Product number 10301, Methoxytrityl-S-dPEG®4-acid, permits introduction of a protected thiol-dPEG® spacer/linker onto a molecule by reaction with a free amine. The methoxytrityl (Mmt) protected thiol deprotects under mild conditions using dilute trifluoroacetic acid (TFA) with a scavenger.

Thiolation is a useful reaction in the chemistry toolbox, but free thiols are not always available. Various means exist to introduce thiols into molecules or onto surfaces. These thiols frequently are introduced with a protecting group attached to shield the thiol from exposure to reactive conditions until the thiol reactivity is needed.

PEGylation refers to the covalent addition of polyethylene glycol (PEG) to a compound or surface. PEGylated compounds include proteins, peptides, dyes or other labels, and small molecule drugs. Peptide synthesis frequently employs PEGylation to enhance solubility of the peptide, because the amphiphilic character of PEG imparts tremendous water solubility to peptides. Moreover, peptide PEGylation prolongs in vivo circulation of peptide conjugates by both increasing the peptide’s hydrodynamic volume and protecting the peptide from proteolysis. Additionally, PEGylation reduces or eliminates antigenicity of the conjugated peptide. Quanta BioDesign’s single molecular weight PEG products (known as “discrete PEG” and sold under the dPEG® trademark) provide all of the benefits of traditional, dispersed PEG without the analytical headache that comes from having an intractable mixture of conjugates, each with different PEG chain lengths.

PN10301 permits our customers to insert a short (16 atom, 18.3Å) dPEG® into a peptide chain using familiar solid phase or solution phase chemistry. The dPEG® can be inserted at the N-terminus of a peptide chain or on any amino acid side chain with an exposed free amine. In addition, the short dPEG® spacer can be used simply to provide additional distance in a synthetic construct where steric hindrance is a problem. The amphiphilic nature of dPEG® means that the construct will gain some degree of water solubility while remaining soluble in organic solvent. The Mmt protecting group removes relatively easily with a dilute solution of TFA that also contains a scavenger such as triethylsilane (TES) or triisopropylsilane (TIPS). Once the thiol group is deprotected, it can be reacted with another thiol to form a disulfide bond or with any thiol-reactive group such as maleimide, bromoacetamide, alkene (thiol-ene reaction) or alkyne (thiol-yne reaction).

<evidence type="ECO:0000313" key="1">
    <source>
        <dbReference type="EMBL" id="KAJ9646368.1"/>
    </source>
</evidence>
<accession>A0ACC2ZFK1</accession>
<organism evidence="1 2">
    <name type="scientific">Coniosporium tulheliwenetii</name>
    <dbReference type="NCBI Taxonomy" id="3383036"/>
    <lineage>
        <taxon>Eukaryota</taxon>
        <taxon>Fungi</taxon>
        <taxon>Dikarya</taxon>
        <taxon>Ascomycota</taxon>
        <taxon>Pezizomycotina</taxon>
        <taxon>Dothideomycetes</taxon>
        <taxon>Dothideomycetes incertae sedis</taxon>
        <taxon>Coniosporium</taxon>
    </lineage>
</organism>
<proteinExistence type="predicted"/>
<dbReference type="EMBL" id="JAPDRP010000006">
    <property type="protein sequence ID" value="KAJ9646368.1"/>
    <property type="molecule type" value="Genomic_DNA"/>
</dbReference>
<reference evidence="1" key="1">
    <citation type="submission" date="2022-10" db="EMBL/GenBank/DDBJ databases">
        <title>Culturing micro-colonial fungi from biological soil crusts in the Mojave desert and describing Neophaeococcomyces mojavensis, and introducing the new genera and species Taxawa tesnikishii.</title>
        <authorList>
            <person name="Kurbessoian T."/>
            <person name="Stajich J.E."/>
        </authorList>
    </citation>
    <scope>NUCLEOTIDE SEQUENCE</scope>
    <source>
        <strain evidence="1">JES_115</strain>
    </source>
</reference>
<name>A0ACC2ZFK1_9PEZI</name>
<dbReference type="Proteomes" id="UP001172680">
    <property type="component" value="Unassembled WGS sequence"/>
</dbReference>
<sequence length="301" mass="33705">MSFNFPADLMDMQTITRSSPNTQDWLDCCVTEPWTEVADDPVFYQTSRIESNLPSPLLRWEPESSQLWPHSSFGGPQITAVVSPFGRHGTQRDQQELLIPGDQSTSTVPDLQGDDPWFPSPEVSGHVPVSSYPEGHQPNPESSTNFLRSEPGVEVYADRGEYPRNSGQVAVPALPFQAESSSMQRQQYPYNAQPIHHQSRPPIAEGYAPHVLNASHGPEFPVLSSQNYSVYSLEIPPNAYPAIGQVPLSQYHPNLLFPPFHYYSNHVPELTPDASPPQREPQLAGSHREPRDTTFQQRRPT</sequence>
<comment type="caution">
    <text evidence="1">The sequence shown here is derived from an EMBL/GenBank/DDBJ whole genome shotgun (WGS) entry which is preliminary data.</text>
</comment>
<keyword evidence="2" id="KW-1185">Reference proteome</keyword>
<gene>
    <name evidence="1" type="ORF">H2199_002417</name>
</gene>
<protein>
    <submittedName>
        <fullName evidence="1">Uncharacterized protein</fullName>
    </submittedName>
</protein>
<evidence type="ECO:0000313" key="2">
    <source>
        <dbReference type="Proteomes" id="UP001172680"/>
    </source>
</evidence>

Upon activation, PN10301 reacts with any free amine, whether on a peptide, protein, surface, or other molecule. This allows for a broad range of situations where this product can be employed to convert an amine to a thiol. However, because deprotection of the Mmt group requires the use of TFA, PN10301 is not recommended for protein modification.

If you need bulk product in a larger package size than our standard sizes, please contact us for a quote. Our commercial capabilities permit us to manufacture this product at any scale that you need.

Application References:

  1. Hermanson, G. T. Chapter 18, PEGylation and Synthetic Polymer Modification. Bioconjugate Techniques, 3rd edition. Academic Press: New York, 2013, 787-838. Click here for a review of Greg’s book and a link to purchase it.

Additional information

Weight .5 oz
Dimensions .75 × .75 × 2 in